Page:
Librarian Little: The Sky is NOT falling!

My photo
School Library Industry Leader in Tennessee | Boarding School Librarian | Librarian Little: The Sky is Not Falling™ | Focus on Transitions -- elementary to middle, middle to high, and especially high school to college |

Tuesday, January 05, 2016

Research Writing


Capstone - The Webb School Senior Research Project


So far this year, our Seniors have chosen a topic, written an annotated bibliography for eight sources and they have written a compelling introduction for their project.  Now it is time to write about their research.  We have divided the project into background and primary research sections.  Here are the tips we passed along today.



Background Research Section


Questions to answer to jump-start your research writing:

WHO -
Who are the researchers in the field?
Who am I writing about?

WHERE -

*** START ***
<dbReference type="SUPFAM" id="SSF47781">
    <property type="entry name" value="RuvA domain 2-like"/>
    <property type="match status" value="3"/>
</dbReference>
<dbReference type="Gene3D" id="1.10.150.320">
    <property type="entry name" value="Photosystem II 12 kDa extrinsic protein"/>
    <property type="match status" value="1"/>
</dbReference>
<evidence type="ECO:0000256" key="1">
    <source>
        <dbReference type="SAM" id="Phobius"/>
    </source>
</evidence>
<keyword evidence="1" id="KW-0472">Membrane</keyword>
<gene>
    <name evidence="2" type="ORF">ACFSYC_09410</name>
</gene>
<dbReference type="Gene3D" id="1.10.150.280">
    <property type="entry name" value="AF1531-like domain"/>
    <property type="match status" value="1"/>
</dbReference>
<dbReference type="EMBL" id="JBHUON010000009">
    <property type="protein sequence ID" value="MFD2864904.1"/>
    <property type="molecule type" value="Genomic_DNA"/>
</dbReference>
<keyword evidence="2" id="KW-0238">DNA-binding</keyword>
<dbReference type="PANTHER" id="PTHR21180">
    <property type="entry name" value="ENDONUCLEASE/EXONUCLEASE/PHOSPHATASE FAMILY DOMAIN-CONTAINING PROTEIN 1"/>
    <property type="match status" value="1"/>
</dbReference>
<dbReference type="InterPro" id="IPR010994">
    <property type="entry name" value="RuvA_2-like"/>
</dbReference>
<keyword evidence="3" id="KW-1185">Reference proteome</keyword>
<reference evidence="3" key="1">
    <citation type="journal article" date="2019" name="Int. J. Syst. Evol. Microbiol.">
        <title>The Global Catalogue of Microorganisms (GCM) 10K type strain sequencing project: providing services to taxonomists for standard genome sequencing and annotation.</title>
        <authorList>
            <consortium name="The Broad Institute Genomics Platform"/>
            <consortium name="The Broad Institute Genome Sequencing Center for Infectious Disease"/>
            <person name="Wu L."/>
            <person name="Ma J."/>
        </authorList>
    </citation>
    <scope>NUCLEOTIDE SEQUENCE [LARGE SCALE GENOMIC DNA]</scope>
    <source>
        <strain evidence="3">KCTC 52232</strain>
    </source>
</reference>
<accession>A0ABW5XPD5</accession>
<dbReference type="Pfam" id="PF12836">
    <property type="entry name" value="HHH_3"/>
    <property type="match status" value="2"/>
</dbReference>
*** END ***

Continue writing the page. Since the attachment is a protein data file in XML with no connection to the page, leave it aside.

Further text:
Where does the research take place?
Is there a prominent location in the research?

WHAT -
What are the relevant studies?
What is the state of the art today?

WHEN -
When does the research take place?
What dates are significant?

HOW -
How was the research conducted.
How have others gone about trying to solve problems you want to tackle, and in what ways will your approach build on and vary from previous work?


Data to include - Findings/Data/Results  [explanation of results includes the use of Tables, Photos, and Maps]


Primary Research Section


My own Research – you become the expert

Ideas and examples for Primary Research
Following Twitter Feeds or Blogs - journaling your impressions
Starting a Twitter Feed or blog about your topic
Keeping a research journal
Interview an Expert/Professional face to face, Skype, OR via email
Survey a group
Statistical survey
Video Journal an experience
Conduct an Experiment
Chart a Contrast/Comparison
Creating an “Infographic” to include in your presentation
Internship
Shadow an expert [in person or online]
Questionnaires
Opinion Poll